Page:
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affirmative analogy analysis antecedent Aristotle assertion attributes basis body causal connection causal relation cause classification color combination common complex concept conclusion consequent contrapositive corresponding Darwin deduction definite determined disjunctive disjunctive syllogism distribution of terms effect elements empirical law ence enthymeme error essential experiment expressed fact fallacy flowers force function genus give given ground heat hypothesis hypothetical idea illustration indicates induction inference investigation Jevons John Stuart Mill judgment knowledge known large number law of contradiction law of identity light logical major premise means ment merely method of agreement method of difference middle term mind Moreover nature negative not-y number of instances object observed particular perception phenomena phenomenon possible predicate principle probability produce properties proposition proved question reality reason reference regarded scientific significance similar Sir John Lubbock species sphere substance suggested syllogism theory thought tion true Ueberweg universal validity variation various
Página 259 - Newton generalized the law of attraction into a statement that every particle of matter in the universe attracts every other particle with a force which varies directly as the product of their masses and inversely as the square of the distance between them; and he thence deduced the law of attraction for spherical shells of constant density.
Página 218 - If an instance in which the phenomenon under investigation occurs, and an instance in which it does not occur, have every circumstance in common save one, that one occurring only in the former; the circumstance in which alone the two instances differ is the effect, or the cause, or an indispensable part of the cause, of the phenomenon.
Página 161 - The only proof capable of being given that an object is visible, is that people actually see it. The only proof that a sound is audible, is that people hear it: and so of the other sources of our experience. In like manner, I apprehend, the sole evidence it is possible to produce that anything is desirable, is that people do actually desire it.
Página 404 - THERE are some philosophers who imagine we are every moment intimately conscious of what we call our self; that we feel its existence and its continuance in existence; and are certain, beyond the evidence of a demonstration, both of its perfect identity and simplicity.
Página 429 - In affirming that the growth of the body is mechanical, and that thought, as exercised by us, has its correlative in the physics of the brain, I think the position of the " Materialist " is stated as far as that position is a tenable one. I think the materialist will be able finally to maintain this position against all attacks ; but I do not think, as the human mind is at present constituted, that he can pass beyond it.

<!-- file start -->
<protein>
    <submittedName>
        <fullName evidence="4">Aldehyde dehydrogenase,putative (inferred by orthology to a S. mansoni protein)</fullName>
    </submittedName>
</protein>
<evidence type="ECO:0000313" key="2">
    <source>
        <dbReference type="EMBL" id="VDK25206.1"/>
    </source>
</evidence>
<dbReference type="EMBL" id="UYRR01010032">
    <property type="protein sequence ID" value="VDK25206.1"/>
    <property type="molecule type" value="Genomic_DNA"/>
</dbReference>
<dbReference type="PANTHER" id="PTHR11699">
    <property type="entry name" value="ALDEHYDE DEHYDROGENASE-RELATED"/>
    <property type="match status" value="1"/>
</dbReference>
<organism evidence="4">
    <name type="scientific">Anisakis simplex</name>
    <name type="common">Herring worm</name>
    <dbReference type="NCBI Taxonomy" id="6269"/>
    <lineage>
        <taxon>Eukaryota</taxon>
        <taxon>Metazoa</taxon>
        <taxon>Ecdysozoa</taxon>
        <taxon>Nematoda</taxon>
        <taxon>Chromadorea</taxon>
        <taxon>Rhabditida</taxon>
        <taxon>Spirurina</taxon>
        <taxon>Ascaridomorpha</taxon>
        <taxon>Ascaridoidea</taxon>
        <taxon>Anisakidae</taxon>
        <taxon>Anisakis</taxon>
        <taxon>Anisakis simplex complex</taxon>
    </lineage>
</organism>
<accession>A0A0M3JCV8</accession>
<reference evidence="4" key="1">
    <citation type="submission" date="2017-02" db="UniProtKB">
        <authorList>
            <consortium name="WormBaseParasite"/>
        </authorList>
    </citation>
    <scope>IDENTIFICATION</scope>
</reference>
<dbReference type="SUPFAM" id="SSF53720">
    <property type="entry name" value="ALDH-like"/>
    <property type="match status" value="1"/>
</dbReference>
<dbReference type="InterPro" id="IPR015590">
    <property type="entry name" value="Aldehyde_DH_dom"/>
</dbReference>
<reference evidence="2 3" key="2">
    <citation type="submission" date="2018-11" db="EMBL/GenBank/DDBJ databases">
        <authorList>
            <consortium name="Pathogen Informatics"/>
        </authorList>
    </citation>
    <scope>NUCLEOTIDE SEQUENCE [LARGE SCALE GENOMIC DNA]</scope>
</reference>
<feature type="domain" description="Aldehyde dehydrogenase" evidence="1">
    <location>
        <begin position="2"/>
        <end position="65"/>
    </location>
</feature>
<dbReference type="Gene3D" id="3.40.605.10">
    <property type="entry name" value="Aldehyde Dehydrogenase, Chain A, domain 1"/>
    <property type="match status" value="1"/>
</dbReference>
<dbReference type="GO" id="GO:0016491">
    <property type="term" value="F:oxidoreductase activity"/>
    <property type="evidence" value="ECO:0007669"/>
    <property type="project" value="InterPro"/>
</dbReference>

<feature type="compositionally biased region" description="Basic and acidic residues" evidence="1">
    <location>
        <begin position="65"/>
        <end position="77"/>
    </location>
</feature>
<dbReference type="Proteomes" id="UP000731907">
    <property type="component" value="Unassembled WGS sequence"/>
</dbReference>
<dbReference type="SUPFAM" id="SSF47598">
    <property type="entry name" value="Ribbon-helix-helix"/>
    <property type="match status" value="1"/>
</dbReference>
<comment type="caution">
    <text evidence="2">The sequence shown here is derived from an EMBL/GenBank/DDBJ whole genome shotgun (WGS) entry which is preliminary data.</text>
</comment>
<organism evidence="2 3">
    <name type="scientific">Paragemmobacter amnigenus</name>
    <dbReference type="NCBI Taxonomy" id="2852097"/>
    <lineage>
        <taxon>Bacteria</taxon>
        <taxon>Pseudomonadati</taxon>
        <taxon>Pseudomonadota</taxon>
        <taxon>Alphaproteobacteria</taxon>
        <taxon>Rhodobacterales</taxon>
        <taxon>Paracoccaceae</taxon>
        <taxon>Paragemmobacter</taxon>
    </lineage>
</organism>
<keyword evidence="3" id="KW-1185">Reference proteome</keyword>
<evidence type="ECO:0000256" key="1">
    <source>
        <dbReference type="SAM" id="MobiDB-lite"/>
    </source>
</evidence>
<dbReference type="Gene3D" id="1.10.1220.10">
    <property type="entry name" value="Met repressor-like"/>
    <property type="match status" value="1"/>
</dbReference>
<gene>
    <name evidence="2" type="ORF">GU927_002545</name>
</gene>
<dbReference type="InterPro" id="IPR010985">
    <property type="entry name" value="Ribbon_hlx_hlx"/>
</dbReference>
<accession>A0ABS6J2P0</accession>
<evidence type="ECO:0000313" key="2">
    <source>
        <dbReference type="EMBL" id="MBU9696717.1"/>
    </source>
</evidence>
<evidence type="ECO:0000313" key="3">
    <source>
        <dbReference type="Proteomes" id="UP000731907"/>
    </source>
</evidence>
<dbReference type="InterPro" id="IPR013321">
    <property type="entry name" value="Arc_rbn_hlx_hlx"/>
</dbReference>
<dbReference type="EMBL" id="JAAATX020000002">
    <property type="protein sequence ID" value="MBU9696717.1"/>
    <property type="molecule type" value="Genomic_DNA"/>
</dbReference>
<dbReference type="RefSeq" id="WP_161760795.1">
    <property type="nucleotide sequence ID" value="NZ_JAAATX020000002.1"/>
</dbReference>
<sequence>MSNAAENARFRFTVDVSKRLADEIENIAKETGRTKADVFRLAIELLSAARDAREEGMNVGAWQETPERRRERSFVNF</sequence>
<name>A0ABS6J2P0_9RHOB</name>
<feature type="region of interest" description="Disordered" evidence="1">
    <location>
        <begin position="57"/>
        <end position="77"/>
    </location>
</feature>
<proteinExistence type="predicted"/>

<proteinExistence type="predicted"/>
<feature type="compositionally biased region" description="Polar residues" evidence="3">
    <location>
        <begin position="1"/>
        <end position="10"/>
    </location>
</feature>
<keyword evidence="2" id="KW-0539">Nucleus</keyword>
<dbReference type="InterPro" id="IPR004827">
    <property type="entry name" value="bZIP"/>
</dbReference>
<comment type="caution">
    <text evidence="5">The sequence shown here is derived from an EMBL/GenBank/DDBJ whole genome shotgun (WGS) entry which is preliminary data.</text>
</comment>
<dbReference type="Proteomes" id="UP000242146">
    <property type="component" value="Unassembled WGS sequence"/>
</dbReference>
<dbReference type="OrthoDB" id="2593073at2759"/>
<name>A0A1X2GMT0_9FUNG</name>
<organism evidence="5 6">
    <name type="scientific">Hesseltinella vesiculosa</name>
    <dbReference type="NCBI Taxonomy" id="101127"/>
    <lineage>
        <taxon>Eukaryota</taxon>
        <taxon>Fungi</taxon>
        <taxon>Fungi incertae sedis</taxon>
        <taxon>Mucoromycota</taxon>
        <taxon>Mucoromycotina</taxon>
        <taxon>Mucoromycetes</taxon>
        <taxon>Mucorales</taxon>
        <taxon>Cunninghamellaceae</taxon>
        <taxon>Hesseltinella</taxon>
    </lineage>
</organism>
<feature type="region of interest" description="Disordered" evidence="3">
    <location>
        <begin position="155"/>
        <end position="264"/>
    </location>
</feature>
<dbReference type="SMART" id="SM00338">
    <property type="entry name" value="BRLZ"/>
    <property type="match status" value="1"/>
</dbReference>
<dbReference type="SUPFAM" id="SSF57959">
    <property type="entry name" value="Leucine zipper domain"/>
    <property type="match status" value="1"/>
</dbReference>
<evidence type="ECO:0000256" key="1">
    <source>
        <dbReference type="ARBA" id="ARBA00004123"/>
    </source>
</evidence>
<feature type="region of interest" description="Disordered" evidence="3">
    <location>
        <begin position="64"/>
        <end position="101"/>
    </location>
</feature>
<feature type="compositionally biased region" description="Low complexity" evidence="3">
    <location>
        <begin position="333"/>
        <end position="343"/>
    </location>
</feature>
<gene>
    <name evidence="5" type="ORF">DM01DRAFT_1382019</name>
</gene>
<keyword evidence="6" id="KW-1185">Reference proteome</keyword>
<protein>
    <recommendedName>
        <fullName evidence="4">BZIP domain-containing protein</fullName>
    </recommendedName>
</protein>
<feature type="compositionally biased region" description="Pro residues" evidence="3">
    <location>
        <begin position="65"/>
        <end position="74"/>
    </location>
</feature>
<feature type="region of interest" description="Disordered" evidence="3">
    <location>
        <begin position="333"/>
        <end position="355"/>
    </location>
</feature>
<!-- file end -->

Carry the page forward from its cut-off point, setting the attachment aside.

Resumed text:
Página 415 - Some of them have moons, that serve to give them light in the absence of the sun, as our moon does to us. They are all, in their motions, subject to the same law of gravitation as the earth is. From all this similitude, it is not unreasonable to think that those planets may, like our earth, be the habitation of various orders of living creatures.
Página 283 - ... effects on the shores of South America of the intermittent elevation of the land, together with denudation and the deposition of sediment. This necessarily led me to reflect much on the effects of subsidence, and it was easy to replace in imagination the continued deposition of sediment by the upward growth of corals. To do this was to form my theory of the formation of barrier-reefs and atolls.
Página 249 - If two or more instances in which the phenomenon occurs have only one circumstance in common, while two or more instances in which it does not occur have nothing in common save the absence of that circumstance, the circumstance in which alone the two sets of instances differ is the effect, or the cause, or an indispensable part of the cause, of the phenomenon.
Página 405 - Let a man's motive be ill-will ; call it even malice, envy, cruelty ; it is still a kind of pleasure that is his motive : the pleasure he takes at the thought of the pain which he sees, or expects to see, his adversary undergo.
Página 346 - ... it is not within the reach and compass of human abilities to invent a train of circumstances which shall be so connected together as to amount to a proof of guilt, without affording opportunities of contradicting a great part, if not all, of these circumstances.